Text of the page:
Though It May Taste Divine, Coffee DNA Tells a Darwinian Tale
Plant scientists have discovered some interesting facts about the coffee plant, and about how other plants use caffeine as a survival mechanism.
Good for us humans. Good for the plants. Good for BEES!
Sometimes creationists claim that a series of genetic mistakes can’t add up to make plants or animals more complex, or in any way improve them. This is wrong, and the coffee genome shows exactly how evolution can make a plant more complex and, to human tastes, improve it.
Flowering plants appeared around 160 million years ago. Once they arose, said Albert, they quickly spread and divided into an array of forms fantastically diverse in their chemistry and appearances.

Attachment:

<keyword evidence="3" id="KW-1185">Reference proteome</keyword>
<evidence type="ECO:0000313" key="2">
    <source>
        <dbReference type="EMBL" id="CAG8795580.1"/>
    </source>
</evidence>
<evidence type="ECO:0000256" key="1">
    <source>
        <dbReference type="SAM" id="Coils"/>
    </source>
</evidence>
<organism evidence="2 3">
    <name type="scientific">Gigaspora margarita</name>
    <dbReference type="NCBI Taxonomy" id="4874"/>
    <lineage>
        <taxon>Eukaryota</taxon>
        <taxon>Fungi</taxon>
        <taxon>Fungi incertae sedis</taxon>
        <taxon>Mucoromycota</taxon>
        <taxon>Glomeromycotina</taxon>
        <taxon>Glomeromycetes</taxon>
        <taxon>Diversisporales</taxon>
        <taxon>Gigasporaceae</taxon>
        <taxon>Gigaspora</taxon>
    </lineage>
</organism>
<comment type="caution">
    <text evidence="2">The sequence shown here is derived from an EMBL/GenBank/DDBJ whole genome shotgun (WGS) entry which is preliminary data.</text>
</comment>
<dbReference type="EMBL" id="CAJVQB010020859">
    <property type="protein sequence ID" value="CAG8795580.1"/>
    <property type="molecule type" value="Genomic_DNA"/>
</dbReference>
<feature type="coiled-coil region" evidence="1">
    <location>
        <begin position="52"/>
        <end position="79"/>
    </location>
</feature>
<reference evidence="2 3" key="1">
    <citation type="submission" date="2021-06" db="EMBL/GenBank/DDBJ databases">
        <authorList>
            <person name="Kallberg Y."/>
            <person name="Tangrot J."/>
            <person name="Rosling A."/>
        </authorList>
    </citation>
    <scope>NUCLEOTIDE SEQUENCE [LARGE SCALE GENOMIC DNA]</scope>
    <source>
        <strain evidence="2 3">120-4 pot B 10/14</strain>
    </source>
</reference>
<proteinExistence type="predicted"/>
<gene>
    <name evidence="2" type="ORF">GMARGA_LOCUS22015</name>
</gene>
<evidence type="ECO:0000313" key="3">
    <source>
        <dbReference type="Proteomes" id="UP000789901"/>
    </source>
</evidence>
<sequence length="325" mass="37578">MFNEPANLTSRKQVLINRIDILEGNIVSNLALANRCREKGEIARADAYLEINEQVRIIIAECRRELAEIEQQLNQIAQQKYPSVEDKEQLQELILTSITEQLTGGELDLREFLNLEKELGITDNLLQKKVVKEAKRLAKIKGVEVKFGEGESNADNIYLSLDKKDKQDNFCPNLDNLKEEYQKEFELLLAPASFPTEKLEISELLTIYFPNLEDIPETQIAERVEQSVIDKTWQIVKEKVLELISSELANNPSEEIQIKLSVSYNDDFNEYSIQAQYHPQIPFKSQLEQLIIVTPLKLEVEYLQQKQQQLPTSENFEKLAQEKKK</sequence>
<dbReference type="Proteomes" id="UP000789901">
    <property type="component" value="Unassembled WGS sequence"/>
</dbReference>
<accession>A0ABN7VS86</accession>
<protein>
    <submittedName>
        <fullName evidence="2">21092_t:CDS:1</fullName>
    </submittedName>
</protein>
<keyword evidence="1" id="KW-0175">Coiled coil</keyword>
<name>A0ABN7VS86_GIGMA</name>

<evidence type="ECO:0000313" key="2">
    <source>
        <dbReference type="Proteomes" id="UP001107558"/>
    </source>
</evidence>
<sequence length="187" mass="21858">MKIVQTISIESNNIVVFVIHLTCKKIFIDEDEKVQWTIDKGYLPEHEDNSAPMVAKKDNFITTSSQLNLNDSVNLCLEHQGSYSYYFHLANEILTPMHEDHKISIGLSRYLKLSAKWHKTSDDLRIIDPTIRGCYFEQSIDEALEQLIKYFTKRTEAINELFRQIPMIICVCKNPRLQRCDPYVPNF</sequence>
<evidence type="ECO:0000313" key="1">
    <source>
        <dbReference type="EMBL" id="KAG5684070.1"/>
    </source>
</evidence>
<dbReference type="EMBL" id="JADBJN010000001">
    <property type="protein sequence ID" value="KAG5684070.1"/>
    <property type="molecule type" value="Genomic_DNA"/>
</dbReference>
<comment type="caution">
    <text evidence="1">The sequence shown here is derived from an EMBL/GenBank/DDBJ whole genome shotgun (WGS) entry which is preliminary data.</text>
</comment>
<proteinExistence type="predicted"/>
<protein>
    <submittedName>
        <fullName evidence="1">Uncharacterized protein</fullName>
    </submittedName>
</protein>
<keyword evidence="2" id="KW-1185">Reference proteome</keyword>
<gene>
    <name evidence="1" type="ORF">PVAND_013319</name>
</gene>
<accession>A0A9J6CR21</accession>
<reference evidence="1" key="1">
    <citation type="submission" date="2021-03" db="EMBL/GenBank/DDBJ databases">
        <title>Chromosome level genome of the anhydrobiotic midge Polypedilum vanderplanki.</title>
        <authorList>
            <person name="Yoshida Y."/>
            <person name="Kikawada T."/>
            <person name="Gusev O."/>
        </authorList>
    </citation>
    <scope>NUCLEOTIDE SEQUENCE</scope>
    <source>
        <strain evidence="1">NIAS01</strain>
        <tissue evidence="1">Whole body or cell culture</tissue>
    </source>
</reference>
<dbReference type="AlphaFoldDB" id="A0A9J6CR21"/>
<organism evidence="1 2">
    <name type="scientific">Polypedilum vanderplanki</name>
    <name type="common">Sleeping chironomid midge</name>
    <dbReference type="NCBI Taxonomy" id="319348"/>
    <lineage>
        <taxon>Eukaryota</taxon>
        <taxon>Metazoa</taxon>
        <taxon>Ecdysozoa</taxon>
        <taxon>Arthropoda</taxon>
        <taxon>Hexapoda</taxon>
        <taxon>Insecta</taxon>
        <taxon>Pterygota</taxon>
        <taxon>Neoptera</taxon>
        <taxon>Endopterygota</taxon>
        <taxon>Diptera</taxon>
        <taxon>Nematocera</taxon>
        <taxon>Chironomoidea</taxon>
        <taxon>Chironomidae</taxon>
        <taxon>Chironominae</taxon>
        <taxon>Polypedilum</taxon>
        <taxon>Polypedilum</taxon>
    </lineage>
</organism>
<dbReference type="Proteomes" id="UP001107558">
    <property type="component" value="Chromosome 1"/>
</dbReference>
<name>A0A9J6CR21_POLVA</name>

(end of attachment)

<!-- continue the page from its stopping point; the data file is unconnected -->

What the DNA reveals, is that early in the history of plants, the entire complement of DNA - the genome - doubled. That is, instead of making a typo, some plant simply got two copies of everything. “With all these duplications you have an opportunity for the duplicates to take on new functions and make progeny that are more adaptive,” he said. It’s like getting new blank canvasses upon which evolution can start innovating.
It turns out that the double DNA sped up the synthesis of caffeine, which turns out to be a useful survival mechanism for the coffee plant, the tea plant, the kola nut tree, and many others.
Caffeine in nectar gives visiting bees a buzz (sorry!) so they keep coming back for more.
Think about that over your morning cuppa.